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Proceedings Paper

Instrument pre-development activities for FLEX
Author(s): L. Pettinato; E. Fossati; P. M. Coppo; A. Taiti; D. Labate; A. Capanni; M. Taccola; J. L. Bézy; M. Francois; R. Meynart; L. Erdmann; P. Triebel
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Paper Abstract

The FLuorescence Imaging Spectrometer (FLORIS) is the payload of the FLuorescence Explorer Mission (FLEX) of the European Space Agency. The mission objective is to perform quantitative measurements of the solar induced vegetation fluorescence to monitor photosynthetic activity. FLORIS works in a push-broom configuration and it is designed to acquire data in the 500–780 nm spectral range, with a sampling of 0.1 nm in the oxygen bands (759–769 nm and 686- 697 nm) and 0.5–2.0 nm in the red edge, chlorophyll absorption and Photochemical Reflectance Index bands. FLEX will fly in formation with Sentinel-3 to benefit of the measurements made by the Sentinel-3 instruments OLCI and SLSTR, particularly for cloud screening, proper characterization of the atmospheric state and determination of the surface temperature. The instrument concept is based on a common telescope and two modified Offner spectrometers with reflective concave gratings both for the High Resolution (HR) and Low Resolution (LR) spectrometers. In the frame of the instrument pre-development Leonardo Company (I) has built and tested an elegant breadboard of the instrument consisting of the telescope and the HR spectrometer. The development of the LR spectrometer is in charge of OHB System AG (D) and is currently in the manufacturing phase. The main objectives of the activity are: anticipate the development of the instrument and provide early risk retirement of critical components, evaluate the system performances such as imaging quality parameters, straylight, ghost, polarization sensitivity and environmental influences, verify the adequacy of critical tests such as spectral characterization and straylight, define and optimize instrument alignment procedures. Following a brief overview of the FLEX mission, the paper will cover the design and the development of the optics breadboard with emphasis on the results obtained during the tests and the lessons learned for the flight unit.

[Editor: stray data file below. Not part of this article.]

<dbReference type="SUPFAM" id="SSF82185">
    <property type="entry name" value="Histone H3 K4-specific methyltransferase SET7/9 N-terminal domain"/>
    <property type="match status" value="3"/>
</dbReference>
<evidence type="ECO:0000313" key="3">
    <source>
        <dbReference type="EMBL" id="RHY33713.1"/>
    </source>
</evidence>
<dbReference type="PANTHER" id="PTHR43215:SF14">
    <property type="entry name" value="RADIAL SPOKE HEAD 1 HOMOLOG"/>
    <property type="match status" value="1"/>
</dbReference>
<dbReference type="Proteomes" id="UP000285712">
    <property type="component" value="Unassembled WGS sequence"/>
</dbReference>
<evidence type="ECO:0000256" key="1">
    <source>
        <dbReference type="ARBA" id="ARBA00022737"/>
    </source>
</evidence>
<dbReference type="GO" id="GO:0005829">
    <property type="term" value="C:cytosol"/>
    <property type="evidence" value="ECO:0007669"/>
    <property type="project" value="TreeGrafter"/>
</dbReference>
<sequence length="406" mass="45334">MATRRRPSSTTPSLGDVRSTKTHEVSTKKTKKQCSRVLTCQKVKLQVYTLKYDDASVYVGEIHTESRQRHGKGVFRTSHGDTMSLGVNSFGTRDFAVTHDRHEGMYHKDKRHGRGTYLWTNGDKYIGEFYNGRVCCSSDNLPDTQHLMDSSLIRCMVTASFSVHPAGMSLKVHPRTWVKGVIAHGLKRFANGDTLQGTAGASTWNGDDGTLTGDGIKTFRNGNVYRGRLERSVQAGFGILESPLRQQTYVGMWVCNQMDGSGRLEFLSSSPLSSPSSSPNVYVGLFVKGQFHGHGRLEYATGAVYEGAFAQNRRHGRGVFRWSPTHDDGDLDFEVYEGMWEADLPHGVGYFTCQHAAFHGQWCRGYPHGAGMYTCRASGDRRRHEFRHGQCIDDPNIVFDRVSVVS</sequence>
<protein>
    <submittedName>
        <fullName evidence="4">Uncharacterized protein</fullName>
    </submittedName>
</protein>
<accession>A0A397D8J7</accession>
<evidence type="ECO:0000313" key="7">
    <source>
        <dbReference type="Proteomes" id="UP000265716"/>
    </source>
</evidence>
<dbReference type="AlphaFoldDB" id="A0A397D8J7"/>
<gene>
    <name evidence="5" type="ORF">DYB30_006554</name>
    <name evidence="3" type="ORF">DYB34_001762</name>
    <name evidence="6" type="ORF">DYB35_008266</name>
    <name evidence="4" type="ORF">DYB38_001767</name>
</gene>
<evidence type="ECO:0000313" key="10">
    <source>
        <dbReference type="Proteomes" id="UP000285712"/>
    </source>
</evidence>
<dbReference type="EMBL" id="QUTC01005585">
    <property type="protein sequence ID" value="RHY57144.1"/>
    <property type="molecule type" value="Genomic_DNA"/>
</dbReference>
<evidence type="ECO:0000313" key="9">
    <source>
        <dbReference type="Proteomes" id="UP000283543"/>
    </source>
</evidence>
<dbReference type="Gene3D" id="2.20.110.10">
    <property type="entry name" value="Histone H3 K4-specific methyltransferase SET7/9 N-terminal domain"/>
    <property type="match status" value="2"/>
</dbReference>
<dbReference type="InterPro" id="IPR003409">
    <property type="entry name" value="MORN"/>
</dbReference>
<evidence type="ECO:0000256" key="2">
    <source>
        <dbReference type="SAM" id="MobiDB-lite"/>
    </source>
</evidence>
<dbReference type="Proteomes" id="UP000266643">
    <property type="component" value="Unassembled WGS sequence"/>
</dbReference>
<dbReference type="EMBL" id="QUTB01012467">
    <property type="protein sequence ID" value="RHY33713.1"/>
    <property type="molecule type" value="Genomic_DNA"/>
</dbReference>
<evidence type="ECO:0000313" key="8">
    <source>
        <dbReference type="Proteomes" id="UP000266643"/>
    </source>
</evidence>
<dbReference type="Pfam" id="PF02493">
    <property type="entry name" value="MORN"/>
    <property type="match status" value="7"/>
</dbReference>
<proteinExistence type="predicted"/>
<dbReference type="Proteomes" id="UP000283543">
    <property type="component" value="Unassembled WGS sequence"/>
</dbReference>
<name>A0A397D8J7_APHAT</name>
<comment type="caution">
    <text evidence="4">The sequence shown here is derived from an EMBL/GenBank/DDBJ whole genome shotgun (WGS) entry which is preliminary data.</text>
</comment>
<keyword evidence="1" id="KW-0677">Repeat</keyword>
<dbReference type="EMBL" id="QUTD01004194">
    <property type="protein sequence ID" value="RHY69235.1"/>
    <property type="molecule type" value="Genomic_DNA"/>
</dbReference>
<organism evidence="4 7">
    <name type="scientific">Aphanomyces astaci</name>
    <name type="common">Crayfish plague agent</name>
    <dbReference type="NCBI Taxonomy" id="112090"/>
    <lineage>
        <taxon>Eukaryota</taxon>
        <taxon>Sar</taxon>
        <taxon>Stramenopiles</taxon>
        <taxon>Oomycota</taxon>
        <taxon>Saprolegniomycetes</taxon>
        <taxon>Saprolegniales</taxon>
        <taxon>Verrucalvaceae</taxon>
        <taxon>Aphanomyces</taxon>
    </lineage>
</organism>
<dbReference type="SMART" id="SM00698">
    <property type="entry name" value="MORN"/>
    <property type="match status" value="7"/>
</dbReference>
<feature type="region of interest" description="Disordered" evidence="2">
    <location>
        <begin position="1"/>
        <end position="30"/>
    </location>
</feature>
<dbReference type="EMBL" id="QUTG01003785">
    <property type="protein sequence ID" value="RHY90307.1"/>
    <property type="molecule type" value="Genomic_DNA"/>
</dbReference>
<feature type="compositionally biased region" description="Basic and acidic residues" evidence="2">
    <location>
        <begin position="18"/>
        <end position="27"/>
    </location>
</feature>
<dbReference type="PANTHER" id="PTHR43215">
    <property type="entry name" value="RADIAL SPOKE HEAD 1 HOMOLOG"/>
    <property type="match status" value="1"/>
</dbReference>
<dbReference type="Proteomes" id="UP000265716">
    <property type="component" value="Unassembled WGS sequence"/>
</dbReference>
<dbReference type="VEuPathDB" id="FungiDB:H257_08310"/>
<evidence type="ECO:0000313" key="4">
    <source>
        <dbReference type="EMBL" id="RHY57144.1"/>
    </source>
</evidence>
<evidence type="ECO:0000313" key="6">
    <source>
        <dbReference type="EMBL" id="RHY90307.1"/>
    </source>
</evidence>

Paper Details

Date Published: 29 September 2017
PDF: 18 pages
Proc. SPIE 10423, Sensors, Systems, and Next-Generation Satellites XXI, 1042305 (29 September 2017); doi: 10.1117/12.2279791
Show Author Affiliations
L. Pettinato, Leonardo Via A. Einstein (Italy)
E. Fossati, Leonardo Via A. Einstein (Italy)
P. M. Coppo, Leonardo Via A. Einstein (Italy)
A. Taiti, Leonardo Via A. Einstein (Italy)
D. Labate, Leonardo Via A. Einstein (Italy)
A. Capanni, Leonardo Via A. Einstein (Italy)
M. Taccola, European Space Research and Technology Ctr. (Netherlands)
J. L. Bézy, European Space Research and Technology Ctr. (Netherlands)
M. Francois, European Space Research and Technology Ctr. (Netherlands)
R. Meynart, European Space Research and Technology Ctr. (Netherlands)
L. Erdmann, Carl Zeiss Spectroscopy GmbH (Germany)
P. Triebel, Carl Zeiss Spectroscopy GmbH (Germany)


Published in SPIE Proceedings Vol. 10423:
Sensors, Systems, and Next-Generation Satellites XXI
Steven P. Neeck; Jean-Loup Bézy; Toshiyoshi Kimura, Editor(s)

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